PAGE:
Tuesday, January 10, 2012

Hugo




Hugo

Directed by Martin Scorsese



I often find myself going into movies fairly certain as to whether or not I will enjoy the movie I will be watching. In the months prior to watching Hugo, I had deceived myself into thinking that it would be a irredeemably childish and totally uninteresting. Being the warped, frustrated young man that I am, I refused to acknowledge the fact that it could very well be a wholesome, entertaining motion picture. I stand corrected.

From the opening shot, we instantly see the scope of Scorsese's vision. With the sweeping grandeur of these preliminary tracking shots, it becomes quite obvious that Hugo will be more than "just some kids movie". Accompanied by a wonderful musical score and captivating visuals, this film has much more to offer than your average children's movie. Easily one of the most aesthetically pleasing movies of the year.

There is a certain magical quality to Hugo that I have difficulty. With tastefully integrated visual effects and meticulously crafted set-pieces, we are introduced to a unique and stunning backdrop which provides more than just beautiful scenery, but manages to reflect the playful and joyous nature of the story and characters. Rarely does a film's setting manage to achieve this level of chemistry with its leads.

When it comes to performances, much like could be expected of any Scorsese picture, every cast member performs admirably. Child actors Asa Butterfield and Chloe Moretz (definitely one of the most capable young actresses working today) deliver strong central performances, providing a much-needed base for which the rest of the film can build off of. For all the whimsy of Hugo, there is an inherent need for stability, which Butterfield and Moretz successfully manage to contribute.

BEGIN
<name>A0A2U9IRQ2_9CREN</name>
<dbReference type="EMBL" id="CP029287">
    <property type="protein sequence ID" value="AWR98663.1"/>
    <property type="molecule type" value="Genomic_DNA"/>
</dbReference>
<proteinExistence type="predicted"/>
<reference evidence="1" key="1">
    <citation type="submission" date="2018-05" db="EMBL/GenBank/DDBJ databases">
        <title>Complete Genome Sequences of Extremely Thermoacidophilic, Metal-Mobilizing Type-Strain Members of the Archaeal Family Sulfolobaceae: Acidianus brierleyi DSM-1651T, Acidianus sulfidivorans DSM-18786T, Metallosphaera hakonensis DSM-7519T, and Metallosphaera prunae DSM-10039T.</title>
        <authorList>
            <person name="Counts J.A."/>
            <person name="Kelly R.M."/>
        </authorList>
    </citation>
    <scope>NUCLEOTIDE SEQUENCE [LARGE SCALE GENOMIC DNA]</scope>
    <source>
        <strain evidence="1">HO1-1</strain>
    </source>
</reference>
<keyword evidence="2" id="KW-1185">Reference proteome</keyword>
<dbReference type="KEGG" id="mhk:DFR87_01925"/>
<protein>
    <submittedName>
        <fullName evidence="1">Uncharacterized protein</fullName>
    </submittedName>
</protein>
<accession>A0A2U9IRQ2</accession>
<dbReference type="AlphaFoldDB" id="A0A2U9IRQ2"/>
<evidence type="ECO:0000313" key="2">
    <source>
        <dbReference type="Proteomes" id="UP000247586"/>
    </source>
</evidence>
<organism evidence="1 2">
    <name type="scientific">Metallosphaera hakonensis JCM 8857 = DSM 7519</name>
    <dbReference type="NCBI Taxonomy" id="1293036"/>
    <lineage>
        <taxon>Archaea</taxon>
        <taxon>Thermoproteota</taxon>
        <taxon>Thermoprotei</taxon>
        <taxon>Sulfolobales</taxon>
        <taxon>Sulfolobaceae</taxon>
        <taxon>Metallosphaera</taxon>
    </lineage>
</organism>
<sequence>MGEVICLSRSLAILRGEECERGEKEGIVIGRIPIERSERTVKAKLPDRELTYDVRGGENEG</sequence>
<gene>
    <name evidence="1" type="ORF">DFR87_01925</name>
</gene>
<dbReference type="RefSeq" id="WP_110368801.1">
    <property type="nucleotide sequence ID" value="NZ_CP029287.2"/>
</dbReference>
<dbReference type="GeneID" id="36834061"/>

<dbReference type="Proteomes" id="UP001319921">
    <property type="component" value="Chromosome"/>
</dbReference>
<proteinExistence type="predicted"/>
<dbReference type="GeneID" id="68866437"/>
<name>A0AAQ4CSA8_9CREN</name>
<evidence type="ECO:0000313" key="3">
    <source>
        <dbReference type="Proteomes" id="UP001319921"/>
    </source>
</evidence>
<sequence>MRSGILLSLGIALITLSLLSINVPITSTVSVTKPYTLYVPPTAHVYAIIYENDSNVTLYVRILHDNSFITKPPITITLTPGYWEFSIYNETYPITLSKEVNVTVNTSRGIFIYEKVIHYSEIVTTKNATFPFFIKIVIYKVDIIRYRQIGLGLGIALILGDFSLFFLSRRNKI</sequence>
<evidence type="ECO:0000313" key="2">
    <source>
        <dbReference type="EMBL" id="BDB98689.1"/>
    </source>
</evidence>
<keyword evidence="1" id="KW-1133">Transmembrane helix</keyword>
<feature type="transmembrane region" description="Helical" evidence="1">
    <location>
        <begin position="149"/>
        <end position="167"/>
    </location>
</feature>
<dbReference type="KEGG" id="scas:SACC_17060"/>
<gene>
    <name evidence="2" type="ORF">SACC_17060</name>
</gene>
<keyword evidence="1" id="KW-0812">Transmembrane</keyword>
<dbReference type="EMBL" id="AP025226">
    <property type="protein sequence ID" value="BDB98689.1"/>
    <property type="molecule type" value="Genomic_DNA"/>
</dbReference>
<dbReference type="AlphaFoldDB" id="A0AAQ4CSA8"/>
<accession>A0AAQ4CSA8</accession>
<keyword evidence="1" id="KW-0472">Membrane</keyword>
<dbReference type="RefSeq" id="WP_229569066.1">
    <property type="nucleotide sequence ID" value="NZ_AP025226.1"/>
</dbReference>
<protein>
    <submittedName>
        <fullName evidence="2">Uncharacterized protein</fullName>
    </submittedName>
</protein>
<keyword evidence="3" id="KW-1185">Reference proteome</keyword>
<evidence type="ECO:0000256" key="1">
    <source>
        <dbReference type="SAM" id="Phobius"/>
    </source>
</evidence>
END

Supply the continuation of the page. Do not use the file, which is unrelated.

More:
Despite the exceptional performances from the young actors, it is clear to me that the real star of the show is none other than veteran actor Ben Kingsley, whose bitter personification of Moretz's lovable, but curmudgeonly godfather manages to steal the show. His character may be fairly typical both in dialogue and temperament, but his sincere performance more than makes up for any of the script's inadequacies.

Given his past in adult-oriented films, the sheer surprise of Scorsese's ability to produce this strong a movie from a children's novel alone makes Hugo a worthwhile experience for any movie buff. Factor in Scorsese's obvious love of cinema (which makes for a real treat to any movie buffs out there), and you've got yourself one of the most enjoyable movies of the year.
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